In my plugin I use smoke testing to verify that at least base use cases work fine with Gradle 2.0 to 2.12. I use Nebula plugin and the Tooling API under the hood. Unfortunately daemons remain live after test execution allocating a few GBs of RAM which is not desirable especially on CI server.
A few years ago it was not possible to stop daemon using Tooling API. I wonder if it has changed in the meantime and if not what is the best way to handle it (I would like to have a daemon stopped after a test with given Gradle version)?
There’s no public API to stop daemons at the moment. We have some internal classes which you could look into e.g. DaemonLogsAnalyzer. It allows you to point to a daemon base directory (usually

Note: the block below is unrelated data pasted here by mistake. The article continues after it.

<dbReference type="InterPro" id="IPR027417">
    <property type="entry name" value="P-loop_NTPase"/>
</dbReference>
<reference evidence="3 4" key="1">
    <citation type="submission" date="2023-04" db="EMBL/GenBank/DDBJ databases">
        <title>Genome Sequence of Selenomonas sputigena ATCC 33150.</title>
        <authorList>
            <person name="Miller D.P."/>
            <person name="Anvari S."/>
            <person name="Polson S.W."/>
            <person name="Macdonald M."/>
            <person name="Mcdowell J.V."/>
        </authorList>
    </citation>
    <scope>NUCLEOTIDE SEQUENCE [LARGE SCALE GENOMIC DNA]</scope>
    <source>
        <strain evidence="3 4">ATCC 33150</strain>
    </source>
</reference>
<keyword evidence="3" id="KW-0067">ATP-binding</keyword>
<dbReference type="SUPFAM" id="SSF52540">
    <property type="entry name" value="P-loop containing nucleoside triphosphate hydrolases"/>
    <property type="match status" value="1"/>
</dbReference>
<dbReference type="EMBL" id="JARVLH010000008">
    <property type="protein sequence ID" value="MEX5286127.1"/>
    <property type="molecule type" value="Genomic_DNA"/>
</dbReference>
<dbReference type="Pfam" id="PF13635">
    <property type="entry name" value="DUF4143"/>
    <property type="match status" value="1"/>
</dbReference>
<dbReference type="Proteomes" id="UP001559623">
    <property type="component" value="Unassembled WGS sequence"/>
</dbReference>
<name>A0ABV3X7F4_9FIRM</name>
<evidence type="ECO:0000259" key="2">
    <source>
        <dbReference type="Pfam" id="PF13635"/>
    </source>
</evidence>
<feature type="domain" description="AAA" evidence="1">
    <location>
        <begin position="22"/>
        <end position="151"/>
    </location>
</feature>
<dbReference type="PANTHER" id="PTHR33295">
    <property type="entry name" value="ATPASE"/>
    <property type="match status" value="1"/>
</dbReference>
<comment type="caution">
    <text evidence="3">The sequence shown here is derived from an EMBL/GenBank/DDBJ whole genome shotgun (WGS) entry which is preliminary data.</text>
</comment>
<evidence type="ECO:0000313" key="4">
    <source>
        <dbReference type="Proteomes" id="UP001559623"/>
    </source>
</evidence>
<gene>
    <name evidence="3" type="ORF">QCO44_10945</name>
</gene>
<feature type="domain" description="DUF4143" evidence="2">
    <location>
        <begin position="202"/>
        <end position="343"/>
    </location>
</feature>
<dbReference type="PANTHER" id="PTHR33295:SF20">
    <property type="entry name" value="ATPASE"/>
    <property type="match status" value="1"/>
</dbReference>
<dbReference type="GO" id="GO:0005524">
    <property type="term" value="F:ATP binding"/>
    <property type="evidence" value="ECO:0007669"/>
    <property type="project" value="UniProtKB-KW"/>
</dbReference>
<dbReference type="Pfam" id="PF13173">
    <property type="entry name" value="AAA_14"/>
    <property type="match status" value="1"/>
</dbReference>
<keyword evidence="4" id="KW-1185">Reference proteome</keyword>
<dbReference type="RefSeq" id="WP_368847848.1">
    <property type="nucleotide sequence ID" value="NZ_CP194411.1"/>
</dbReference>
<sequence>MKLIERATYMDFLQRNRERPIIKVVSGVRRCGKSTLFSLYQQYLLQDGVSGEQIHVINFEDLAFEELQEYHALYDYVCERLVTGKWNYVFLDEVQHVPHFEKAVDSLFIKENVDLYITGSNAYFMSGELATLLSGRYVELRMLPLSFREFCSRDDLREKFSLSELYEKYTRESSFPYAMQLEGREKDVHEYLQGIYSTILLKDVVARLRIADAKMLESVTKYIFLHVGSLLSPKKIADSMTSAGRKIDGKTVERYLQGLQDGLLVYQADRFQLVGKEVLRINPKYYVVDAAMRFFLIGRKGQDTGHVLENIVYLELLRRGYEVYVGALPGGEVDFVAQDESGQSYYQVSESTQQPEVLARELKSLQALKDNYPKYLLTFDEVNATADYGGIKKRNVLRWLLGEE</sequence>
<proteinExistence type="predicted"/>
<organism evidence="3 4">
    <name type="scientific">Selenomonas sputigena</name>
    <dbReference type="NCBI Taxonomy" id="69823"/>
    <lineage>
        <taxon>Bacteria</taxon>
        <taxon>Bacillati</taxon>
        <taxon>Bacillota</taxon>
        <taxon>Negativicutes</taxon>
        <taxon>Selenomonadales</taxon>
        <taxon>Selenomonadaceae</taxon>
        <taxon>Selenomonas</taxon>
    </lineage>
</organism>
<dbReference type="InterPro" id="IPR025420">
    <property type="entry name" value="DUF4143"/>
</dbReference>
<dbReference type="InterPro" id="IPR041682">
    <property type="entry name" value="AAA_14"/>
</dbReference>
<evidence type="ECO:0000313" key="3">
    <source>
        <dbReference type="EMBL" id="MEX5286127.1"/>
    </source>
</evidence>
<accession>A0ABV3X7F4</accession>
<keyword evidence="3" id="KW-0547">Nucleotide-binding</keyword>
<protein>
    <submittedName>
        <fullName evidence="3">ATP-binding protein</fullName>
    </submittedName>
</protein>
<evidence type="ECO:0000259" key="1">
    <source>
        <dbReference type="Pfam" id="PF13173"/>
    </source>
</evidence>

~/.gradle/daemon/<version>) and kill the daemons with the method
If it is for testing, you can set the daemon timeout to a low value. This is what I do when I’m running tests against multiple Gradle versions.
Thanks guys for your replies.
@bmuschko Killing daemon using OS command is one solution, but the class you mentioned pointed me to a static method
ConnectorServices.reset(). It seems to work (stops daemon and allows to create a new connector from Nebula to another Gradle version), but it worries me a little bit that it is static and doesn’t operate just on a particular connector. Do you see any drawbacks of using it in functional tests?
@Attila_Kelemen Very smart idea to just tell a daemon to shut down after a moment. I like it.